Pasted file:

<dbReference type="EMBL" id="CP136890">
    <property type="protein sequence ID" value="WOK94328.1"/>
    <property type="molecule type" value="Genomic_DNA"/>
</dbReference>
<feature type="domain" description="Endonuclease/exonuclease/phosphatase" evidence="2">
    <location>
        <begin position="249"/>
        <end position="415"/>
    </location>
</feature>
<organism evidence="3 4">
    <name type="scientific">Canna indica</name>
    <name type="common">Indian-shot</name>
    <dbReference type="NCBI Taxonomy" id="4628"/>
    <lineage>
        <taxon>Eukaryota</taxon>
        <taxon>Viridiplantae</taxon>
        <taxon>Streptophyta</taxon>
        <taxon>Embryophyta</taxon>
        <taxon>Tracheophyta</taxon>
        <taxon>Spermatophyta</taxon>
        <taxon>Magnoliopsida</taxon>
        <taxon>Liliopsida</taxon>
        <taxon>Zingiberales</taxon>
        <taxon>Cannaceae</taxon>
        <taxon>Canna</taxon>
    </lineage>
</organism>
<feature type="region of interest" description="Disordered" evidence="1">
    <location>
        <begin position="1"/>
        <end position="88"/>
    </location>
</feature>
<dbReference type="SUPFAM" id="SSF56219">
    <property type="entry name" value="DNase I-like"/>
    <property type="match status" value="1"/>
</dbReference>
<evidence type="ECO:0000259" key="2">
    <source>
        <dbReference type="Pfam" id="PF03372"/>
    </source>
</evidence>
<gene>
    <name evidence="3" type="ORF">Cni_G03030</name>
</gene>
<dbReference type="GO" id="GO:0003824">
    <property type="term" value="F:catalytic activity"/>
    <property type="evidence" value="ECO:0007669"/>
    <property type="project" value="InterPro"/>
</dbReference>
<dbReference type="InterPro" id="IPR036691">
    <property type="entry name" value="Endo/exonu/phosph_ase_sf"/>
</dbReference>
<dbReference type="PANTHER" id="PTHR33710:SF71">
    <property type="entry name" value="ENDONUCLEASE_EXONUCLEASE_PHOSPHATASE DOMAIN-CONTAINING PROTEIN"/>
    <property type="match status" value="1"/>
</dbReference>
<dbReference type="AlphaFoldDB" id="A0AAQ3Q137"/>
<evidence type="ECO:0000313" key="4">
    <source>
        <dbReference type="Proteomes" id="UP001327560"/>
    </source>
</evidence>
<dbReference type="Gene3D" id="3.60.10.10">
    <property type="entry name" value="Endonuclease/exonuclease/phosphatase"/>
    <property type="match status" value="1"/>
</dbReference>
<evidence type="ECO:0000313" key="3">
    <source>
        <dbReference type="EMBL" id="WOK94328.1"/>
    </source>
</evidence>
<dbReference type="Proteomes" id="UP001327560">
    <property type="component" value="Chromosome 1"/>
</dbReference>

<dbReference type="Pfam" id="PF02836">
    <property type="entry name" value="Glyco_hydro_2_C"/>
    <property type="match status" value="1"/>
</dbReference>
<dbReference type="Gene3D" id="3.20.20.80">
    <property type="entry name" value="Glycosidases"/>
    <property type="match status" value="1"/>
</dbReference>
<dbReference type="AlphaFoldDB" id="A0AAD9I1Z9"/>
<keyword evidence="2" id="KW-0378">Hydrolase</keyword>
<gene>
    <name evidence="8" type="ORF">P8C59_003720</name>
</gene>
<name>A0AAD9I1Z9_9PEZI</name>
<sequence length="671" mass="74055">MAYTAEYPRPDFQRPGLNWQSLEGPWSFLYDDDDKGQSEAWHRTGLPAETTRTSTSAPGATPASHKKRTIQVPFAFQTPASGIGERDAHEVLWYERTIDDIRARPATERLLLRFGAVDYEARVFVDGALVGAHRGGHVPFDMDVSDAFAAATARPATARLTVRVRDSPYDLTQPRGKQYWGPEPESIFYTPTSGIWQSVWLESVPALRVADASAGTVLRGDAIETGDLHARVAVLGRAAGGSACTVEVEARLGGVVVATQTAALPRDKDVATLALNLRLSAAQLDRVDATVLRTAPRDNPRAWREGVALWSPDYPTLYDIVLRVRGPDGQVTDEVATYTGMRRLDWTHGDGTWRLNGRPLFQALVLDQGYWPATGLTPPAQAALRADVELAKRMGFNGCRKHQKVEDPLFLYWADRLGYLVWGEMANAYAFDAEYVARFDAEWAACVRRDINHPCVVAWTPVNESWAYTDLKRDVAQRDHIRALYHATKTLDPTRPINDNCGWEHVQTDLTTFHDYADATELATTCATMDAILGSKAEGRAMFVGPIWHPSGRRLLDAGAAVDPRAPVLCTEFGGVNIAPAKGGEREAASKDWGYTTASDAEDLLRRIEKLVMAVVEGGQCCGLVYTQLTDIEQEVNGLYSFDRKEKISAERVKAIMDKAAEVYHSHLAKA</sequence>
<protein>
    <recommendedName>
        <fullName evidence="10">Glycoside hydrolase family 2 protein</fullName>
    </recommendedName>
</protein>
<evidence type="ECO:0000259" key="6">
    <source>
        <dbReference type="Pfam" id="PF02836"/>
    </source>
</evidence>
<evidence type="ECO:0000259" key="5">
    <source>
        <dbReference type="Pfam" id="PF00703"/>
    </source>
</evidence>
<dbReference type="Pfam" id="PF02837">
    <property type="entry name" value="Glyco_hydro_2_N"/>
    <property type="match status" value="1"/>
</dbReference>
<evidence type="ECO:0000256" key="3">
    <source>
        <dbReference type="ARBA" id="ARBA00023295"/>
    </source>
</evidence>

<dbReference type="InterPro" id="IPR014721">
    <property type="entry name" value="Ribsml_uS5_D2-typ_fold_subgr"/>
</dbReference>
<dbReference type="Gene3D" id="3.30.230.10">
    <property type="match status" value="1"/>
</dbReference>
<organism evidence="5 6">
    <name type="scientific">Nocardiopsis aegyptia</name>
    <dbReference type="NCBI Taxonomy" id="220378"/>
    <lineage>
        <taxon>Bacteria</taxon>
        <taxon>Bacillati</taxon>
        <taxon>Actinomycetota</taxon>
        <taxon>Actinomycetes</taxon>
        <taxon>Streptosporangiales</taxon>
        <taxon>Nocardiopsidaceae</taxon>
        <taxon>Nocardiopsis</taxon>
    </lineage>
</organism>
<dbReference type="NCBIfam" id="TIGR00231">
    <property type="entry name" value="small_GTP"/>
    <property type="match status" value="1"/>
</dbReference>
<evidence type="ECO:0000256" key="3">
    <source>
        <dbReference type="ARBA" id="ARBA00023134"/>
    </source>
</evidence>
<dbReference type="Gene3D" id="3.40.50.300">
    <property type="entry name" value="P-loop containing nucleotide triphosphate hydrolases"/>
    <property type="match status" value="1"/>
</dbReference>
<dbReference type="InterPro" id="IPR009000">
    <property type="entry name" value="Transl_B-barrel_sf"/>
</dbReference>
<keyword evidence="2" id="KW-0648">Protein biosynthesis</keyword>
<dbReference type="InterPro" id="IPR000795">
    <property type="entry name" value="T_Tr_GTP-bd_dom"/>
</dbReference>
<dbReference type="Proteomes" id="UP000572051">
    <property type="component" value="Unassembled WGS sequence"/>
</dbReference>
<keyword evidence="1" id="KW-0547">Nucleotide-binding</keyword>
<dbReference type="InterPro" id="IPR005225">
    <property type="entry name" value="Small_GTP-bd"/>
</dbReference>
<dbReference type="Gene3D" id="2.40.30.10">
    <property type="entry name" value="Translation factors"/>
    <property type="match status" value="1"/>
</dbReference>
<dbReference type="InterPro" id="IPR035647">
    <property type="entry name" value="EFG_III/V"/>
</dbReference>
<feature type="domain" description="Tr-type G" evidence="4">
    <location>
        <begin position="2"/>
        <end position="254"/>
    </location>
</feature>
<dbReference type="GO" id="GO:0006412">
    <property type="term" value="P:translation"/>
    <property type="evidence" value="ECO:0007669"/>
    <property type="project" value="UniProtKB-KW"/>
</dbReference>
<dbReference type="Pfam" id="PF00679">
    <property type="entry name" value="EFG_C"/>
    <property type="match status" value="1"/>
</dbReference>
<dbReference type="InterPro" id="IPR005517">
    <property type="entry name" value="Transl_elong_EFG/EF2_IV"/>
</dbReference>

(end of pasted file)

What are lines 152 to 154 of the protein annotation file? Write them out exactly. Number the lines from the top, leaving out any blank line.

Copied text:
<dbReference type="InterPro" id="IPR000795">
    <property type="entry name" value="T_Tr_GTP-bd_dom"/>
</dbReference>